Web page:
Liver fibrosis and cirrhosis are largely incurable diseases. Existing treatments have little effectiveness and the only cure is liver transplantation. Even then, transplantation has its own risks and occasional fails.
However, a modified protein has renewed hopes in the treatment of both diseases and possible reverse effects in a research conducted by researchers at John Hopkins.
As the disease progress, a characteristic progressive stiffening of the liver occurs. This is the hallmark of the disorders. This occurs because of the “activation” of certain liver cells called hepatic stellate cells. The “activated” hepatic stellate cells then overproduce the stringy network of proteins—extracellular matrix—that binds cells together.
Usually, the diseases would have progressed to this very advanced stage before many patients seek treatment and at which point a liver transplant becomes the only option available. This is because sufferers of both diseases may not notice symptoms for decades. Thus, a therapeutic way to reverse cirrhosis at its late stages would have maximum impact.
For a long time, over a decade to be exact, scientists have identified a protein that could attack and eliminate activated hepatic stellate cells thus sparing the healthy cells in the liver. This protein is called tumor necrosis factor-related apoptosis-inducing ligand (TRAIL).
However, the major drawback why TRAIL has not crept into clinical use is that enzymes in the bloodstream break it down before it has time to work. Therefore, the goal for the team of researchers was to devise a means to extend how long TRAIL can remain intact in the bloodstream.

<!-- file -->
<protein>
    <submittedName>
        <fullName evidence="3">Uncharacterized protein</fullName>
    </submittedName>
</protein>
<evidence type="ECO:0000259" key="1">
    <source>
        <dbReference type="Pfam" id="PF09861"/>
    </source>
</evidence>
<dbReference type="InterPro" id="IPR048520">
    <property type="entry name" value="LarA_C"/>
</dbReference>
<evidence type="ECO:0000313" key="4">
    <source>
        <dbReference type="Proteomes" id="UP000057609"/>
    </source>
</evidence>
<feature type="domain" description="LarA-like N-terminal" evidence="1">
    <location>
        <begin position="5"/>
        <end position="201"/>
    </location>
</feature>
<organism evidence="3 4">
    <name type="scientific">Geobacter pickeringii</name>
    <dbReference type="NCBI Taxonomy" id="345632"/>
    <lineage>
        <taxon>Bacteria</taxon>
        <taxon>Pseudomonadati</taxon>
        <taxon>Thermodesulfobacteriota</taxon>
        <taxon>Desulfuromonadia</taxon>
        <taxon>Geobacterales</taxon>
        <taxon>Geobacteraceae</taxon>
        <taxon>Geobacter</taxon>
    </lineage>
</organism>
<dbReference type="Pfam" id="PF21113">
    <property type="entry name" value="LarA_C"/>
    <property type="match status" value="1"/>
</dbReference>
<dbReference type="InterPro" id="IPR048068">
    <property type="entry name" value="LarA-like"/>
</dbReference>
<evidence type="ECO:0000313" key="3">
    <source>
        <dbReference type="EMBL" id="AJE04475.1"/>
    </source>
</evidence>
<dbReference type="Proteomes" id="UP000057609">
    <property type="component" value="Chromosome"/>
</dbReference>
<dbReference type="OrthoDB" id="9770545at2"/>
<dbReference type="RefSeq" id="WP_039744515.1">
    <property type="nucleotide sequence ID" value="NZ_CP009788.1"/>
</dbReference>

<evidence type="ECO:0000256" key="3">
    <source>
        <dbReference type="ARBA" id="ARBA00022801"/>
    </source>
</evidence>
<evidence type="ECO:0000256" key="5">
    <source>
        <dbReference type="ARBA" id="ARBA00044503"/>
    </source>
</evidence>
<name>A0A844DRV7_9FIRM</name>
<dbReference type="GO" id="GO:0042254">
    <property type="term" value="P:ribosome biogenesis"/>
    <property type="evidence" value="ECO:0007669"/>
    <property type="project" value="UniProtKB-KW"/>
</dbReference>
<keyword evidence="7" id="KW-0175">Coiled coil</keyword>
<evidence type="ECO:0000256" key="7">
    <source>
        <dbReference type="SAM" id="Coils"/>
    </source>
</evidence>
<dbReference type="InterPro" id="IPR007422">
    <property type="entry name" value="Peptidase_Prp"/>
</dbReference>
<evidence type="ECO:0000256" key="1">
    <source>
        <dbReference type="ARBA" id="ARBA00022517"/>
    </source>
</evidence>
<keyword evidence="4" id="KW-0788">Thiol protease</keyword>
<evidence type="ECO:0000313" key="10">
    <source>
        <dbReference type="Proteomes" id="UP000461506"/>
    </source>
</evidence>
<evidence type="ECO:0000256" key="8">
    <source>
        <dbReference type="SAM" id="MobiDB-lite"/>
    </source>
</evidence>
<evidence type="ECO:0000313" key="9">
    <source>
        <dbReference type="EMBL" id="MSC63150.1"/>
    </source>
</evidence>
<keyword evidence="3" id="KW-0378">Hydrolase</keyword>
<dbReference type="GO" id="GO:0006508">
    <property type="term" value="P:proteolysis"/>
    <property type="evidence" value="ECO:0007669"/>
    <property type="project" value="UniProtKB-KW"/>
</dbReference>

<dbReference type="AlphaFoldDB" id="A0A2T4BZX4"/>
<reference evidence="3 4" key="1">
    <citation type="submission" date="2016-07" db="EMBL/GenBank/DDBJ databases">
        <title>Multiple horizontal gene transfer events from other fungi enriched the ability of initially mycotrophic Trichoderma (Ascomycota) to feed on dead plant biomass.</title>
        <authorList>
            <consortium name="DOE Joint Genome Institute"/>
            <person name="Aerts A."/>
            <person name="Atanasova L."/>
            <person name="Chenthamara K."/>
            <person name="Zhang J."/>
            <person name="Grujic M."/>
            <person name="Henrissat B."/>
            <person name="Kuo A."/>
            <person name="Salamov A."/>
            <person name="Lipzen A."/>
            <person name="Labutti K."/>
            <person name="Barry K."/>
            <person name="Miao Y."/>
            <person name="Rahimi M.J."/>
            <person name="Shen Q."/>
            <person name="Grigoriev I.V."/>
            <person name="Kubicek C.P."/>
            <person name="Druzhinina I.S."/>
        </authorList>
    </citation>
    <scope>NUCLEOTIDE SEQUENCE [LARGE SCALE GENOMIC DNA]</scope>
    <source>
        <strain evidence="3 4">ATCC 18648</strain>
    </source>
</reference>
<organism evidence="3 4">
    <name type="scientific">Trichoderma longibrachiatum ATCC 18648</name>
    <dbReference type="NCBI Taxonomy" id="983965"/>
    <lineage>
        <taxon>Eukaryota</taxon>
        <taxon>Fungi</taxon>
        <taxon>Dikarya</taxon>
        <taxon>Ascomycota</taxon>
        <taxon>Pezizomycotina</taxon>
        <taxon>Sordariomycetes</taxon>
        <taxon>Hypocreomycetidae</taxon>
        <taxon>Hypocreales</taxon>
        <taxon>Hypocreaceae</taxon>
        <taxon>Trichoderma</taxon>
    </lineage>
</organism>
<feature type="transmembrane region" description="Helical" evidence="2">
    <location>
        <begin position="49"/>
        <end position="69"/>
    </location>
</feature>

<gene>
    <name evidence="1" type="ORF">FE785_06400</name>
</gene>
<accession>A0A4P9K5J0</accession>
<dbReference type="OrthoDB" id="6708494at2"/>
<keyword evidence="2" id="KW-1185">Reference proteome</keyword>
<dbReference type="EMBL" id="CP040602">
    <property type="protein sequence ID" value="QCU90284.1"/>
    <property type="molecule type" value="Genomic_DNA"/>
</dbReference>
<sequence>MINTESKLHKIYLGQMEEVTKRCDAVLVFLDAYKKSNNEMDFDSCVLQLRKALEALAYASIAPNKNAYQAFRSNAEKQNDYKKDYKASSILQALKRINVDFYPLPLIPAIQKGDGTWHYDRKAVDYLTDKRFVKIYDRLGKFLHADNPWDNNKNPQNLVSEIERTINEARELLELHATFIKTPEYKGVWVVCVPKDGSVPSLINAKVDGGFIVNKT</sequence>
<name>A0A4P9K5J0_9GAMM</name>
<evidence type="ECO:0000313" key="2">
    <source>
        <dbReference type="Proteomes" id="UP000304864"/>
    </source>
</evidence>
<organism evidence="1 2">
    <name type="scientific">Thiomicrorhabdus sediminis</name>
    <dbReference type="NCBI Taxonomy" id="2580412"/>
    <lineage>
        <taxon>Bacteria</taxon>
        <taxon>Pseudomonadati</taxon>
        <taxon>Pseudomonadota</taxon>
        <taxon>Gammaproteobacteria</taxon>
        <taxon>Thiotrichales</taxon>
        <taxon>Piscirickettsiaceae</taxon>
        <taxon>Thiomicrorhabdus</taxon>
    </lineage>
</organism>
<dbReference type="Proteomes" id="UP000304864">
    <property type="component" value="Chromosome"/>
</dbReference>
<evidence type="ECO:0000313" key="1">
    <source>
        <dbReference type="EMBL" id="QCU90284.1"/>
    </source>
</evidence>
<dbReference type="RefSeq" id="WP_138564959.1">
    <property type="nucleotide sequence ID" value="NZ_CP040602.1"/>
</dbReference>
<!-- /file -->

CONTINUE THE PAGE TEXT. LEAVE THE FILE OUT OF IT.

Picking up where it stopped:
To this end, they explored the use of a synthetic polymer that has seen extensive use in extending the life span of a handful of drugs in the bloodstream. This polymer called polyethylene glycol (PEG) used to coat drugs needed to treat hemophilia, neutropenia and rheumatoid arthritis is also widely used as a lubricant, preservative and ingredient in skin creams.
Initial experiments to compare the half-life of “PEGylated” TRAIL to unmodified TRAIL showed impressive results. The half-life of the modified TRAIL stood at 8 to 9 hours in monkeys, while unmodified TRAIL had a half-life of less than 30 minutes.
In rats with liver fibrosis, the scientists found out the intravenous use of modified TRAIL for 10 days killed off activated hepatic stellate cells in the diseased rats.
Furthermore, the scientists noticed that fighting these bad cells caused reduction in the signs of fibrosis. In fact, multiple genes associated with fibrosis had reduced activity, and proteins associated with these genes faded away.
Similar experiments conducted on diseased rats with advanced cirrhosis also led to similar findings. However, the icing on the cake was that on examining the liver tissue of the diseased rodents, animals treated with PEGylated TRAIL had fewer deposits of collagen and other extracellular matrix proteins. Thus, prompting the notion that the modified protein had actually reversed the disease.
The scientists then conducted experiments to compare the activity of PEGylated TRAIL in the activated hepatic stellate cells of humans. The activated hepatic stellate cells were grown in a petri dish and were together with normal liver cells.
Interestingly, the modified TRAIL selectively killed the activated hepatic stellate cells while sparing the normal liver cells. This finding suggests that the experimental conclusions in the animal models could apply to damaged human livers with limited toxicity concerns.
The research team looks forward to developing PEGylated TRAIL for human clinical trials within the next two years. They have also expressed optimism in using the modified protein to treat other fibrotic diseases, such as lung or pancreatic fibrosis.
Findings of the study are published in the journal Hepatology.